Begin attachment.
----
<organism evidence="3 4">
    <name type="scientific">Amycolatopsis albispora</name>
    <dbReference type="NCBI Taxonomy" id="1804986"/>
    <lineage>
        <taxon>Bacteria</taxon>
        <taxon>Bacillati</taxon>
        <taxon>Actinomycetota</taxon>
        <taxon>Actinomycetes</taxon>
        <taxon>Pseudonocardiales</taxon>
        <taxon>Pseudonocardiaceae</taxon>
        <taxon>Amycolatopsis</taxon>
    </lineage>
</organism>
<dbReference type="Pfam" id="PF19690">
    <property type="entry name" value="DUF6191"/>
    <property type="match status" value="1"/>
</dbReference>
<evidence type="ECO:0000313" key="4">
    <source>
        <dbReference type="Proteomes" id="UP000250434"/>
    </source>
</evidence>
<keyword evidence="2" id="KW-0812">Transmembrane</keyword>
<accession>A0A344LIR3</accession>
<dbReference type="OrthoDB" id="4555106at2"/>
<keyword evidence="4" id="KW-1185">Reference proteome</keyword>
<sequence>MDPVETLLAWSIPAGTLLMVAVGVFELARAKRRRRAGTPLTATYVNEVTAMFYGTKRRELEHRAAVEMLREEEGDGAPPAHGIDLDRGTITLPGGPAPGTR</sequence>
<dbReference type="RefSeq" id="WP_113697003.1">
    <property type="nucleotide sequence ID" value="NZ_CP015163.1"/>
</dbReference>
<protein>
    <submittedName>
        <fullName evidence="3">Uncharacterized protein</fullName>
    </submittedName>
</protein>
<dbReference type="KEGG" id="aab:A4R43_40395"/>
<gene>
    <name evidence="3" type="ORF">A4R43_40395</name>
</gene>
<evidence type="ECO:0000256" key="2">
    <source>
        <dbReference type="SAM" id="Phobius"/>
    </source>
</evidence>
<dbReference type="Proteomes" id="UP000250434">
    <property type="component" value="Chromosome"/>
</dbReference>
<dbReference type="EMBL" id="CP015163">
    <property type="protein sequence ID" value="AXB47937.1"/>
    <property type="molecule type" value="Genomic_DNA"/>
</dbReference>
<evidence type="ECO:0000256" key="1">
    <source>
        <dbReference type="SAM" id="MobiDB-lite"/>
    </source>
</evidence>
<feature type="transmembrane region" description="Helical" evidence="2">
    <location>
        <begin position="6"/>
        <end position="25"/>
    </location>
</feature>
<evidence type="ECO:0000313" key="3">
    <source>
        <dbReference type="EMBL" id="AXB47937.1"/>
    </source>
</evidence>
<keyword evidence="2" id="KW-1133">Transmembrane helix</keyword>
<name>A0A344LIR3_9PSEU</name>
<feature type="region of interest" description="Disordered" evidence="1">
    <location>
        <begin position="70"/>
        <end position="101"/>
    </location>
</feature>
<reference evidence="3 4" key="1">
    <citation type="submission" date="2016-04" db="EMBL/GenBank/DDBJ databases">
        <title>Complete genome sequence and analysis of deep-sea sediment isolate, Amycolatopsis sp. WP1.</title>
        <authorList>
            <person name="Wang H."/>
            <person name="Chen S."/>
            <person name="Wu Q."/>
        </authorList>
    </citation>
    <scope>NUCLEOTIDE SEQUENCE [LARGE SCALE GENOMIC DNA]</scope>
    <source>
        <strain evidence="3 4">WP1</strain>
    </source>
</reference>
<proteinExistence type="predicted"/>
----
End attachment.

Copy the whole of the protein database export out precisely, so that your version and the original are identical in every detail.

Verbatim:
<organism evidence="3 4">
    <name type="scientific">Amycolatopsis albispora</name>
    <dbReference type="NCBI Taxonomy" id="1804986"/>
    <lineage>
        <taxon>Bacteria</taxon>
        <taxon>Bacillati</taxon>
        <taxon>Actinomycetota</taxon>
        <taxon>Actinomycetes</taxon>
        <taxon>Pseudonocardiales</taxon>
        <taxon>Pseudonocardiaceae</taxon>
        <taxon>Amycolatopsis</taxon>
    </lineage>
</organism>
<dbReference type="Pfam" id="PF19690">
    <property type="entry name" value="DUF6191"/>
    <property type="match status" value="1"/>
</dbReference>
<evidence type="ECO:0000313" key="4">
    <source>
        <dbReference type="Proteomes" id="UP000250434"/>
    </source>
</evidence>
<keyword evidence="2" id="KW-0812">Transmembrane</keyword>
<accession>A0A344LIR3</accession>
<dbReference type="OrthoDB" id="4555106at2"/>
<keyword evidence="4" id="KW-1185">Reference proteome</keyword>
<sequence>MDPVETLLAWSIPAGTLLMVAVGVFELARAKRRRRAGTPLTATYVNEVTAMFYGTKRRELEHRAAVEMLREEEGDGAPPAHGIDLDRGTITLPGGPAPGTR</sequence>
<dbReference type="RefSeq" id="WP_113697003.1">
    <property type="nucleotide sequence ID" value="NZ_CP015163.1"/>
</dbReference>
<protein>
    <submittedName>
        <fullName evidence="3">Uncharacterized protein</fullName>
    </submittedName>
</protein>
<dbReference type="KEGG" id="aab:A4R43_40395"/>
<gene>
    <name evidence="3" type="ORF">A4R43_40395</name>
</gene>
<evidence type="ECO:0000256" key="2">
    <source>
        <dbReference type="SAM" id="Phobius"/>
    </source>
</evidence>
<dbReference type="Proteomes" id="UP000250434">
    <property type="component" value="Chromosome"/>
</dbReference>
<dbReference type="EMBL" id="CP015163">
    <property type="protein sequence ID" value="AXB47937.1"/>
    <property type="molecule type" value="Genomic_DNA"/>
</dbReference>
<evidence type="ECO:0000256" key="1">
    <source>
        <dbReference type="SAM" id="MobiDB-lite"/>
    </source>
</evidence>
<feature type="transmembrane region" description="Helical" evidence="2">
    <location>
        <begin position="6"/>
        <end position="25"/>
    </location>
</feature>
<evidence type="ECO:0000313" key="3">
    <source>
        <dbReference type="EMBL" id="AXB47937.1"/>
    </source>
</evidence>
<keyword evidence="2" id="KW-1133">Transmembrane helix</keyword>
<name>A0A344LIR3_9PSEU</name>
<feature type="region of interest" description="Disordered" evidence="1">
    <location>
        <begin position="70"/>
        <end position="101"/>
    </location>
</feature>
<reference evidence="3 4" key="1">
    <citation type="submission" date="2016-04" db="EMBL/GenBank/DDBJ databases">
        <title>Complete genome sequence and analysis of deep-sea sediment isolate, Amycolatopsis sp. WP1.</title>
        <authorList>
            <person name="Wang H."/>
            <person name="Chen S."/>
            <person name="Wu Q."/>
        </authorList>
    </citation>
    <scope>NUCLEOTIDE SEQUENCE [LARGE SCALE GENOMIC DNA]</scope>
    <source>
        <strain evidence="3 4">WP1</strain>
    </source>
</reference>
<proteinExistence type="predicted"/>